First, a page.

Speaking at his Senate confirmation hearing, Judge Garland said that the United States faced “a more dangerous period” from domestic extremists than after the 1995 Oklahoma City bombing, which he investigated as a prosecutor. He praised the early stages of the investigation into the “white supremacists and others who stormed the Capitol” on Jan. 6 as appropriately aggressive.

We took a closer look at the violence on Jan. 6 and why it took nearly two hours for officials to approve an urgent request for the deployment of the National Guard.

6. Texans, in crisis, turned to an unlikely hero: the grocer.

As frustration swelled among Texans trapped in their homes without power or water over the past week, some started to remark, half-jokingly, that H-E-B should just take over. The grocery store chain has long been known for its logistical prowess responding to the coronavirus pandemic and to hurricanes, with stockpiles of water and emergency supplies ready to be deployed. Above, an H-E-B grocery store worker handing out flowers last week.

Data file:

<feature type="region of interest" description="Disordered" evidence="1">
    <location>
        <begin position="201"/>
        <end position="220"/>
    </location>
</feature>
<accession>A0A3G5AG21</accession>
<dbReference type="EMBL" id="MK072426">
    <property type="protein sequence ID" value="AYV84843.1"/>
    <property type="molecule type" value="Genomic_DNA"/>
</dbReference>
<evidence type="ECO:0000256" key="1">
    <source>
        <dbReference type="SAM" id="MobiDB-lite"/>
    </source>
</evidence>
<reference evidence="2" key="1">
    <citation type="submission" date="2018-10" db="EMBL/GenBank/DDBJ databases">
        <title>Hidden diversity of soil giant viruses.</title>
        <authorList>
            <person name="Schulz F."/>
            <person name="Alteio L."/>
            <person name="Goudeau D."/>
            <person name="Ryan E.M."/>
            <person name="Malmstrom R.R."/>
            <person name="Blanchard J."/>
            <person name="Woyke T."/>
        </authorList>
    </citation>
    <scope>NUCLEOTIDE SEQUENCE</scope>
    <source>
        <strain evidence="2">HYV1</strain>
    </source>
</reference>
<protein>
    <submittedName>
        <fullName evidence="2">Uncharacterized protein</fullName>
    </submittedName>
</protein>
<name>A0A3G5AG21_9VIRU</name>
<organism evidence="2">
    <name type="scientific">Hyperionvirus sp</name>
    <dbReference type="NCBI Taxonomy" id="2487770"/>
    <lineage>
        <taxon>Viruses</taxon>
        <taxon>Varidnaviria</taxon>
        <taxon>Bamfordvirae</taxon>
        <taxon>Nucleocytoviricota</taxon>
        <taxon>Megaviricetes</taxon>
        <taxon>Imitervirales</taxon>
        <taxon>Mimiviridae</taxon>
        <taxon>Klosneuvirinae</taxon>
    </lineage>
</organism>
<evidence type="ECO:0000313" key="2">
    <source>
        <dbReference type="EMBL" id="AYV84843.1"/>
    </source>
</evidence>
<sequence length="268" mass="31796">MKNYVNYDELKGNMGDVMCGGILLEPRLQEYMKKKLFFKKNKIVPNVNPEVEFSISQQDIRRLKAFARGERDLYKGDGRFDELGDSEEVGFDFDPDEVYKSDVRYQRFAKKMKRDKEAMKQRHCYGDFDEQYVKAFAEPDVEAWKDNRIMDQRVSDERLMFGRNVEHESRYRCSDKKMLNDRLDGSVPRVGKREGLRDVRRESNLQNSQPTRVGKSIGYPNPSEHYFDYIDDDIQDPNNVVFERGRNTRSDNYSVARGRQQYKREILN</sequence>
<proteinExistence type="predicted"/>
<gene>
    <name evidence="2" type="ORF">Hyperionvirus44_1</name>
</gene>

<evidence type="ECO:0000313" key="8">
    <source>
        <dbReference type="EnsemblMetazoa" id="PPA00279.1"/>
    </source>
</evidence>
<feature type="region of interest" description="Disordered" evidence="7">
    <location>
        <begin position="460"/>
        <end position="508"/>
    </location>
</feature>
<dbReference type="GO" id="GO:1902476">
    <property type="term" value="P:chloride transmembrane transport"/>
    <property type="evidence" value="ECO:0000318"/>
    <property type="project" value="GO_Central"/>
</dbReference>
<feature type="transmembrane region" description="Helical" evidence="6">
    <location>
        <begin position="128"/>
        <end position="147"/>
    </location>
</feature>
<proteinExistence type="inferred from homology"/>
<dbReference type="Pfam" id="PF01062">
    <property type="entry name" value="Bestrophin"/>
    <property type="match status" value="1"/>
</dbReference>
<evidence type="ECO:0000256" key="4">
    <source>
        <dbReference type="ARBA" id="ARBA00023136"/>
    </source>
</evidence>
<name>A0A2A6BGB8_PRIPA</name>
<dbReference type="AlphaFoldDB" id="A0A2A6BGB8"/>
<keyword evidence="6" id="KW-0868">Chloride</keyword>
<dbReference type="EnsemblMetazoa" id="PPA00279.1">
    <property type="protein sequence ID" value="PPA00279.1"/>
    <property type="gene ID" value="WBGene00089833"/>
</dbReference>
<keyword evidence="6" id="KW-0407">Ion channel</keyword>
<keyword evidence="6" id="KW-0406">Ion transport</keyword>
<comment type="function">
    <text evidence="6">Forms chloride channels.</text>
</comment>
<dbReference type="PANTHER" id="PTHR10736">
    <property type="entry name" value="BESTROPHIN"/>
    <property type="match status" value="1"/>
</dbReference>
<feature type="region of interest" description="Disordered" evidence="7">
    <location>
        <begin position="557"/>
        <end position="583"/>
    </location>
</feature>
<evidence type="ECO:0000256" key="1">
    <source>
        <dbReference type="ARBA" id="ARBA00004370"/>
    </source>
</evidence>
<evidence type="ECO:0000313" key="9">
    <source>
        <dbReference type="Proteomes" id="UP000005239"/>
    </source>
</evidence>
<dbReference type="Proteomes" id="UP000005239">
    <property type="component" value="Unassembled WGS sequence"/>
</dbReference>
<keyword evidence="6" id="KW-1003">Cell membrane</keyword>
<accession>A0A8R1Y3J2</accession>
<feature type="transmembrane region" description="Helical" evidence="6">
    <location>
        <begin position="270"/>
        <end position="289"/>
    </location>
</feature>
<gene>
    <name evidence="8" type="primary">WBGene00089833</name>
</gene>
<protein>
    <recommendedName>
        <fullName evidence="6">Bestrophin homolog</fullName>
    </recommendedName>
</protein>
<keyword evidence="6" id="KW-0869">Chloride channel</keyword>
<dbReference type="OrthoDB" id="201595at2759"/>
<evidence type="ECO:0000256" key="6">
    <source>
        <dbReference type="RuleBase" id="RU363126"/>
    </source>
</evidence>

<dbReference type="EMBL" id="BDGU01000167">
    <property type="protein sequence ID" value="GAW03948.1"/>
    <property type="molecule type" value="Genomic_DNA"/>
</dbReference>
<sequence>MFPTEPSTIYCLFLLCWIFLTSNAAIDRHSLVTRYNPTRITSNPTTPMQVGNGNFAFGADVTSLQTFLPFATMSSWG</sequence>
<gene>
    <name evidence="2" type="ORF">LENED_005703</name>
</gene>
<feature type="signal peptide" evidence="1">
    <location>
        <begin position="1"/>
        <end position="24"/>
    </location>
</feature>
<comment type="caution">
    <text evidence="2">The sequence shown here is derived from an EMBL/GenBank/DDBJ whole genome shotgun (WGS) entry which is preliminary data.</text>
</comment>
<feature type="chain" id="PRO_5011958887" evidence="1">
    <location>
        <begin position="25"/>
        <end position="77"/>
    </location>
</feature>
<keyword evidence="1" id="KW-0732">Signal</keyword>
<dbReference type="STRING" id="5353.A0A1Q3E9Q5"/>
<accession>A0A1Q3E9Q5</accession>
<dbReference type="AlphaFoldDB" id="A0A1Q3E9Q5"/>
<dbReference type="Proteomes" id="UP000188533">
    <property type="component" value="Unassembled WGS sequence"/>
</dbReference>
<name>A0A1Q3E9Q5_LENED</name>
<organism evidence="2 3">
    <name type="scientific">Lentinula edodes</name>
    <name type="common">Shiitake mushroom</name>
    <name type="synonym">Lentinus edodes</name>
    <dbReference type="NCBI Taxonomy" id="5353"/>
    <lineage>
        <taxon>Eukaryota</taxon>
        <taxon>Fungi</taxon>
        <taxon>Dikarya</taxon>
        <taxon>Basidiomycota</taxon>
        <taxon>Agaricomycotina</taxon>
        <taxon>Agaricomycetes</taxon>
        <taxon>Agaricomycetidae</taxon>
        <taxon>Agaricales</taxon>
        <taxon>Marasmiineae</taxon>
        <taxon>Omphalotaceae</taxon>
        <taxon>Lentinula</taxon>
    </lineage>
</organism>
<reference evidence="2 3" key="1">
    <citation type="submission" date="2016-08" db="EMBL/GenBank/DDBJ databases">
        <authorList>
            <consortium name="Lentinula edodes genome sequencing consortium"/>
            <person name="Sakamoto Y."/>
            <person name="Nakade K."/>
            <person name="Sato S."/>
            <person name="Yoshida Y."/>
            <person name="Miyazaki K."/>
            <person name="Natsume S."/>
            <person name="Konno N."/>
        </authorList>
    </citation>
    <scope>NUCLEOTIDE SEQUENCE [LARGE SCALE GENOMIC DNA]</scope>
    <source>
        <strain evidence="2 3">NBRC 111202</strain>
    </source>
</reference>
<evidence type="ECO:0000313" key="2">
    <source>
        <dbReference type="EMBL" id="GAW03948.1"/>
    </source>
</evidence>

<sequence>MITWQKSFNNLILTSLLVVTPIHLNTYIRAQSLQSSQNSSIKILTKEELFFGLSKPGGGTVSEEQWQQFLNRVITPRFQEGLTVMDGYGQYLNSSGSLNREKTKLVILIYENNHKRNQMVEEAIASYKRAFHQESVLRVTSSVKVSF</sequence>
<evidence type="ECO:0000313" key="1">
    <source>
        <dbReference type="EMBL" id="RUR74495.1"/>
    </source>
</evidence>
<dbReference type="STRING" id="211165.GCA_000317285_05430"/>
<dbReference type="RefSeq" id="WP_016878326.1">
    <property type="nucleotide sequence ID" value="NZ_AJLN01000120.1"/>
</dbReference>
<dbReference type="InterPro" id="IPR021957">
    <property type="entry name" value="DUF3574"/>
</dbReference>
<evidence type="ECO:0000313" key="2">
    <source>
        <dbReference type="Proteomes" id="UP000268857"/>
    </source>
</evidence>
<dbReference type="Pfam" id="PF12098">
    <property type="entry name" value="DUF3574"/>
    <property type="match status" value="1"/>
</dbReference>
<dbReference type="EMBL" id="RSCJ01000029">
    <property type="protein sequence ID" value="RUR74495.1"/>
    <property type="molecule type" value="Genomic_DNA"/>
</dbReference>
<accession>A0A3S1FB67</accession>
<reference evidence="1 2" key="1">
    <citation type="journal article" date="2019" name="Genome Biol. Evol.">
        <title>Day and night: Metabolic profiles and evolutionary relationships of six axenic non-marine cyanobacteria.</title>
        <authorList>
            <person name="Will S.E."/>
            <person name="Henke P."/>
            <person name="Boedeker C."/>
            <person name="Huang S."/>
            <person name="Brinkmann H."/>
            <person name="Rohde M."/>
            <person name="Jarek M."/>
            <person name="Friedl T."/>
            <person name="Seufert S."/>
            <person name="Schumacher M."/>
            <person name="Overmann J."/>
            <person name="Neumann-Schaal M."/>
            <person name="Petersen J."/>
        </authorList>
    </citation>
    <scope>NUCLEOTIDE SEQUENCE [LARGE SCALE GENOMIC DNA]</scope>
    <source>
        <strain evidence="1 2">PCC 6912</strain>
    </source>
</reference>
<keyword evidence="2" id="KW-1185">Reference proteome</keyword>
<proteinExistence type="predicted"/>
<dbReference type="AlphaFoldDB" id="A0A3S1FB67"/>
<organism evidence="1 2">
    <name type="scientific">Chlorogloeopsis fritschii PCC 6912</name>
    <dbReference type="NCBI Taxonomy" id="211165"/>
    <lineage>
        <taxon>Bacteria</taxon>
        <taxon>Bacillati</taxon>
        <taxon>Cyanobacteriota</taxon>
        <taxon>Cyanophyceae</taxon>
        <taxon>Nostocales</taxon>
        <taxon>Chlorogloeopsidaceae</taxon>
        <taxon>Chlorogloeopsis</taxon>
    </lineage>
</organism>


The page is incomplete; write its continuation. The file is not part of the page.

Meanwhile, authorities in Texas who refused to join interstate electrical grids and railed against regulation now have to answer to millions of residents who were left without power in last week’s snowstorm.


7. After Trump, Washington’s weekends are back.

Breaking news: President Biden did not do anything alarming this weekend. There were exactly eight tweets, each rooted in what can best be described as reality.

Mr. Biden’s demonstrable lack of interest in generating audacious headlines emphasizes how much the Trump-size hole in Washington has created a sense of free time, writes one of our White House correspondents. Reporters covering this new-old version of Washington say they are ready to get back to the type of journalism that does not involve deciphering a human mood ring.

The Times’s Washington bureau has announced its new White House team.

8. NASA released a new video taken from Mars, the first sent back to Earth from the planet.

The images are from the Perseverance spacecraft as it dropped through the Martian atmosphere last week, ending with the rover’s successful arrival on the planet’s surface.